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The Forum > Article Comments > Focus on literacy > Comments

Focus on literacy : Comments

By Victor Perton, published 30/9/2005

Victor Perton argues Steve Bracks fails his own literacy and numeracy tests.

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This is just ill-informed political garbage. This is because :

1) Since there is a teacher shortage in many areas, there is no point arguing about simply increasing the teaching benchmark standards until you suggest a way to either solve the shortage problem or solve the the problem of getting people with greater aptitude to become teachers (Incidentally, I have no idea why you think that there is no entrance exam to teacher training, there is, its called a year 12 mark and therefore a university entrance score. In addition, for the graduate diploma, you must have an initial degree). If you simply increase the benchmark without doing either of those, you will simply have less trained teachers. What do you then intend to do with schools that cannot then get even poorer teachers ? How do you intend to create better teacher training at a state level for new teachers, when the teaching colleagues for new students (i.e., universities) are funded at the federal level ? Clearly, there are problems that need to be solved that are neccesary precursors to increasing benchmarks.

2) Literacy and numeracy has been declining through Cain, Kirner, Kennett and now Bracks, yet only the name of Bracks is mentioned.

3) Whilst funding organizations to help semi-literate parents is a good idea, the percentage of semi-literate parents is much smaller than the number of children with problems. Thus you can fund these organizations all you want, but most of the problems will still be there. Also, what evidence is there that these organizations are better than the goverment run programs ?

4) Continuing on, since many of the after school programs are already a failure (as noted by yourself), how do you intend to create ones that are not ?

5) Simply not promoting people through the grade levels is no solution. Not being able to read and write in year 10 is no different to not being able to read and write in year 12. Nor is it any different to not being able to read and write when you drop out of school.
Posted by rc, Friday, 30 September 2005 4:19:35 PM
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The point continues to be missed; or is this just convenient; or do we just like a good argument. Meanwhile, back at the ranch...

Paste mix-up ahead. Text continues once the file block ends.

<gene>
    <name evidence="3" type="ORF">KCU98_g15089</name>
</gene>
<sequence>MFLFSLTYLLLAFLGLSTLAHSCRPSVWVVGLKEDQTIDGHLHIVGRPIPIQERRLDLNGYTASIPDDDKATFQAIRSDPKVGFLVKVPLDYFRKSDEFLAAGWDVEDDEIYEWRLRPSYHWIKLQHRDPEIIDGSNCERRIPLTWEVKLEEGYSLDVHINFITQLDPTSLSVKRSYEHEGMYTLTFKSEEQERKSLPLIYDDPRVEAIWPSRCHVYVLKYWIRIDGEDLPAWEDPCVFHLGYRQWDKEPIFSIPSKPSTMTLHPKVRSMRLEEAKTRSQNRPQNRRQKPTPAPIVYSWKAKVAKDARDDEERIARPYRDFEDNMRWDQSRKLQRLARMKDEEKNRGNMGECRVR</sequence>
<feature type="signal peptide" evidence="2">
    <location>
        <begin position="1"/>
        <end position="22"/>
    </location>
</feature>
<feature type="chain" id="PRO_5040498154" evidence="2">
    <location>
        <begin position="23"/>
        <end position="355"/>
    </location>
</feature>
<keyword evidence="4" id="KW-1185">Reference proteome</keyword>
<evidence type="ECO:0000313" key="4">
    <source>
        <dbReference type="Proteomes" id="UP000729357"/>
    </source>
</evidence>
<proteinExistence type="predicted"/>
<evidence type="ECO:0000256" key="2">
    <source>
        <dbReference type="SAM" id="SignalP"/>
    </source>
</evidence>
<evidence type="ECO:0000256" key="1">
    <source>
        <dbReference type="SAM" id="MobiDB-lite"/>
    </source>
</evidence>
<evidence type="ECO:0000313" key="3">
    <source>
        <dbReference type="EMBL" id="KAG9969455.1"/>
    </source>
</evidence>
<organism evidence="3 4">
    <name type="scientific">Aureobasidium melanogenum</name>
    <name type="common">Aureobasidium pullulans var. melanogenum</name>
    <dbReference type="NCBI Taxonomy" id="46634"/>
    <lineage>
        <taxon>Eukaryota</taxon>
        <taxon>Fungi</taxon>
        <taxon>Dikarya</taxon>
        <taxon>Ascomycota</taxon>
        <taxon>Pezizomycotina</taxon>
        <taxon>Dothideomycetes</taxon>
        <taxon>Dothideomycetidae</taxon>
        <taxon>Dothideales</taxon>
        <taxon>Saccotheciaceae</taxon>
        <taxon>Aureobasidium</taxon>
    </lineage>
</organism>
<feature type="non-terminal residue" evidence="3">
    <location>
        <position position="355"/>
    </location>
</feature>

If children have low literacy standards then they must find reading and writing uninteresting; if they were interested they would naturally do more of it as a lifestyle activity - if of course they have access to the resources.

So why aren't they interested?

Maybe some of the facts to consider, rather than benchmarks, teacher training etc..., are to do with the early home environment. Are there books, and other age appropriate items around? Are parents reading to their children, developing an interest in stories and the quiet experience of reading? Are teachers making more of a chore of reading and writing than the pleasure it could be if approached with the likes and dislikes of children in mind, than with the demands of Benchmark competitions?

Don't blame politicians, they mostly had parents too, and went to institutions where teachers taught them. They can be excused for not knowing much about education; mostly having unengaging educational experiences. But teachers and teacher training academics could be looking at the latest findings of cognitive science and child psychology and realising that schooling, in general, has been using principles followed post-industrial revolution when economic urgency was pervailing.

Maybe that urgency is still with us. So be it. But with schooling designed to fit the child, rather than the economy, both the needs of economic survival and the natural growth of interest and joy in learning will start to produce more pleasing political statistics.
Posted by neil s, Monday, 3 October 2005 12:18:18 PM
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